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Lung Cancer. 1998 Aug;21(2):105-13.

Prevalence of co-morbidity in lung cancer patients and its relationship with treatment: a population-based study.

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Comprehensive Cancer Centre South, Eindhoven, The Netherlands.



With the rising mean age of lung cancer patients, the number of patients with serious co-morbidity at diagnosis is increasing. As a result, co-morbidity may become an important factor in both the choice of treatment and survival. We studied the prevalence of serious co-morbidity among newly diagnosed lung cancer patients and its association with morphology, stage and treatment.


A total of 3864 lung cancer patients registered in the population-based registry of the Comprehensive Cancer Centre South between 1993 and 1995.


During the study period, the mean age of patients was 67 years (range: 29-93). The most frequent concomitant diseases were cardiovascular diseases (23%), chronic obstructive pulmonary diseases (COPD) (22%) and other malignancies (15%). The prevalence of concomitant diseases was highest for men (60%), patients with squamous-cell carcinoma (64%) and those with a localised tumour (66%). The resection rate for patients < 70 years, with a localised non-small-cell lung tumour, was especially low for those with COPD (67%) or diabetes (64%) compared with patients without concomitant diseases (94%). The association between co-morbidity and chemotherapy for patients with small-cell lung cancer was limited.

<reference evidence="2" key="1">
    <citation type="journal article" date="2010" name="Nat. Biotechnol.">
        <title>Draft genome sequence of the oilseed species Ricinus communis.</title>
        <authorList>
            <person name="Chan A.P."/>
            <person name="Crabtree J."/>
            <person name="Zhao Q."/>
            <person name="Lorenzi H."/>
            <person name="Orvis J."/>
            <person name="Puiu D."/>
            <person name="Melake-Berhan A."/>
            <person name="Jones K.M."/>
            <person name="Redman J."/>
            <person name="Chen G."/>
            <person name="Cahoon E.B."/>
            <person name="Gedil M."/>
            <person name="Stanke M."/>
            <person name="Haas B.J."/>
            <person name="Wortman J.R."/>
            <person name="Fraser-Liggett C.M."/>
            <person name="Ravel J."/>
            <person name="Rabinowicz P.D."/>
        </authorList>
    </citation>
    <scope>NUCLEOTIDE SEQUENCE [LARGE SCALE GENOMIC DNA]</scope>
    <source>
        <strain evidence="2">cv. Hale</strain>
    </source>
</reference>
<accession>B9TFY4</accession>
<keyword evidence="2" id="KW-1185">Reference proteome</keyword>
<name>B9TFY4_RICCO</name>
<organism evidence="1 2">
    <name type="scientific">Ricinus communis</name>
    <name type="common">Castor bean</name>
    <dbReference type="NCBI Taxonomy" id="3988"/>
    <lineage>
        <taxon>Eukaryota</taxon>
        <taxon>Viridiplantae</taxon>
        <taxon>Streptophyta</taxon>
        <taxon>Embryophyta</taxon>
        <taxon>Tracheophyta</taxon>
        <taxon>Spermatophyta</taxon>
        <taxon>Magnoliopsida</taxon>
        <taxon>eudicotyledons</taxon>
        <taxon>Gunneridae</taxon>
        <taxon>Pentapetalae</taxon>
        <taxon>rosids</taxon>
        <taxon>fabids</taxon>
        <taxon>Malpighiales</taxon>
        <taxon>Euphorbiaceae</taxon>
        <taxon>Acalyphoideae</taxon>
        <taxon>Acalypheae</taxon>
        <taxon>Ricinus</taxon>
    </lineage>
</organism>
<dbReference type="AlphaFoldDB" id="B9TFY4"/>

The prevalence of co-morbidity, especially cardiovascular diseases and COPD, among lung cancer patients is about twice as high as in the general population. Co-morbidity seems to be associated with earlier diagnosis of lung cancer, but it may also lead to less accurate staging and less aggressive treatment. Thus, prognosis is likely to be negatively influenced by co-morbidity.

[Indexed for MEDLINE]

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